Monday, August 18, 2008
Isaiah and Immigration
With the recognition that we are a nation built on immigrants, I find it ironic that the current immigration debate has become so vitriolic on both sides. What I find even more paradoxical is that a nation of immigrants presuming to live under the rule of law is seemingly losing its respect for both immigrants and the law. Thankfully, the prophet Isaiah, though he lived more than 2500 years ago, has more wisdom than either the Democrats or the Republicans.
I've been thinking about the immigration issue for some time now, due to my own intimate dealings with the subject matter. I say this to point out that the immigration issue, for me, is not merely an abstract, academic discussion, but rather, one that I deal with on an almost weekly basis. Every Sunday, our churches worship in six different languages. More than 25% of our member congregations are non-Anglo and non-English speaking. As such, many of the pastors of those churches are not American citizens, and consequently, part of our service to our churches is to help immigrant pastors navigate through the legal jaggernaut that is the US Immigration and Naturalization Service. In fact, our office keeps a close relationship with an immigration attorney, whom we often consult for just this purpose.
After more than five years of dealing with this issue in both South Carolina and Maryland, I've come to the conclusion that the problems which permeate the current immigration debate have their roots in the immigration system itself. And here is where Isaiah speaks pointedly and prophetically:
"Woe to those who enact evil statutes
And to those who constantly record unjust decisions,
2 So as to deprive the needy of justice
And rob the poor of My people of their rights,
So that widows may be their spoil
And that they may plunder the orphans.
3 Now what will you do in the day of punishment,
And in the devastation which will come from afar?
To whom will you flee for help?
And where will you leave your wealth?"
Sound a bit strong? Not if you have had much experience with our immigration system, which has itself produced the following problems:
1. A nation awash in lawbreakers. Organizations like casa de Maryland here in my state actually encourage immigrants and employers to break the law, and are strong advocates for granting to illegal immigrants the same social benefits my father has worked more than 40 years to obtain. Marches have been held in Montgomery county, not far from my home, where illegals, with the help of this organization, demand their "rights," which strikes me as funny. Were I to go to France, stand outside a government building and demand the same rights, privileges, and social benefits as those who have lived and worked legally in that nation for decades, I suspect it wouldn't be long before I was given a complimentary ride in a French police car to the nearest American consulate.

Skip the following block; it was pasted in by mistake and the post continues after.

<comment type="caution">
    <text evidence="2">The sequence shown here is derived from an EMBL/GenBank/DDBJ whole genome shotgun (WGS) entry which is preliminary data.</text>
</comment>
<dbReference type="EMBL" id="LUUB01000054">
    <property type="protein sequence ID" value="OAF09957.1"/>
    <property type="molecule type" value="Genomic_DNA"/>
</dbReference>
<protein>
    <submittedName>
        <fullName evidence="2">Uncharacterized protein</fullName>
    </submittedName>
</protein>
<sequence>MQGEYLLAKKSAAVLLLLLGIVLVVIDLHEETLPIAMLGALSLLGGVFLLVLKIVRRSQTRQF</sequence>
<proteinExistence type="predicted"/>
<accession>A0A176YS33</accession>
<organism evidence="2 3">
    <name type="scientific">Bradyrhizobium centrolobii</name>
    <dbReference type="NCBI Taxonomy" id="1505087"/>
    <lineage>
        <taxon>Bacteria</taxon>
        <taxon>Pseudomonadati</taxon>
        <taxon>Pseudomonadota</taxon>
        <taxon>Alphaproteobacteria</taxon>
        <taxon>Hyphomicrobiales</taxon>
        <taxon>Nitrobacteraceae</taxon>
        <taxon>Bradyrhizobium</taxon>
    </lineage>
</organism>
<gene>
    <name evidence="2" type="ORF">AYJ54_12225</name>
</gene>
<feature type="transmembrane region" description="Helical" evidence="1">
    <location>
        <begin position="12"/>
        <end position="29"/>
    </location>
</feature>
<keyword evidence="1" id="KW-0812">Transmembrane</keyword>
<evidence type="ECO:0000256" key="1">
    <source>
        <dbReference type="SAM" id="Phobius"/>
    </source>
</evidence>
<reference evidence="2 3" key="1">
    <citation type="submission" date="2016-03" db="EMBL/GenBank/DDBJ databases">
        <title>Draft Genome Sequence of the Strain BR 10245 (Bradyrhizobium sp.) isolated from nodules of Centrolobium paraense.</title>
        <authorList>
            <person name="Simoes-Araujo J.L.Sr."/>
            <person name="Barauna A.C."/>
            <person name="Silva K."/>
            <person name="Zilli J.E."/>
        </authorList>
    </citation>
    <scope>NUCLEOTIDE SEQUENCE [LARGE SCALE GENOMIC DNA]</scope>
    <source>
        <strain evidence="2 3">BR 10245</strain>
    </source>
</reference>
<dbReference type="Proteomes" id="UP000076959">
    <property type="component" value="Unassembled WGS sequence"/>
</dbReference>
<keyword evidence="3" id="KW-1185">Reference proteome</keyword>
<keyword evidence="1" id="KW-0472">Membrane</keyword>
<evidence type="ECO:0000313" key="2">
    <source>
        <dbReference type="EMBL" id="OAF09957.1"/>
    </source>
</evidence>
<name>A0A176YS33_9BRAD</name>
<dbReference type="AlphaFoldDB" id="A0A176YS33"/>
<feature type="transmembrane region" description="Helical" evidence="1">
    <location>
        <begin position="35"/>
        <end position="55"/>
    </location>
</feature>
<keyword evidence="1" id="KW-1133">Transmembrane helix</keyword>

But overall, illegals themselves are not the problem. Many in fact do not "demand" rights. They only want a fair shot at being able to make a life for themselves in the US, and are prevented from doing so by a system that is complicated, intimidating, and hopelessly unclear. In short, while a loud minority of arrogant lawbreakers make the news, a huge number of illegals wish to be legal, but are made to be criminal by a system that gives them no chance of a normal American life.
2. Mistreatment of those who try to do the right thing.. I have seen it over and over again. Even in my own association, immigrants who try to obey the law are hassled, harrassed, delayed, stonewalled, and mistreated. While thousands cross our borders illegally every week with INS looking the other way, simultaneously, good people trying to obey the law are sent packing.
In other words, the lawbreakers are being rewarded, while those who try to obey the law are being punished. Laws that create this kind of environment are, by default, unjust laws, and therefore fit Isaiah's descrpition. Our current system of immigration deprives the needy, the widows, and the orphans by stripping those who have worked, paid taxes, and invested in our nation legally from their right to continued residency, while simultaneously granting these same benefits to those who are here illegally, thereby depriving American poor, widows, and orphans.
Part of the problem, of course, is the antiquated nature of our current system. Originally set up to accomodate a mostly European population entering the nation through Ellis Island and San Francisco, our curent system cannot possibly be expected to accomodate immigrants from all over the world, coming through multiple entry points.
But to solve these, and many of the other issues with our current system will take more than the "get rid of them all" approach of many Republicans, or the "ignore the law" approach of many Democrats. It will require a Biblical conviction to write and enforce laws that are just, and an American church that understands our responsibility to minister to "aliens and strangers" (Leviticus 19:34). To treat our foreign-born friends with dignity means that we have laws that are fair to them, while simultaneously holding them accountable to obey those laws.
How do we do this? While I'm far from a legal expert, I'll try to offer a few ways to "move forward" in the coming days.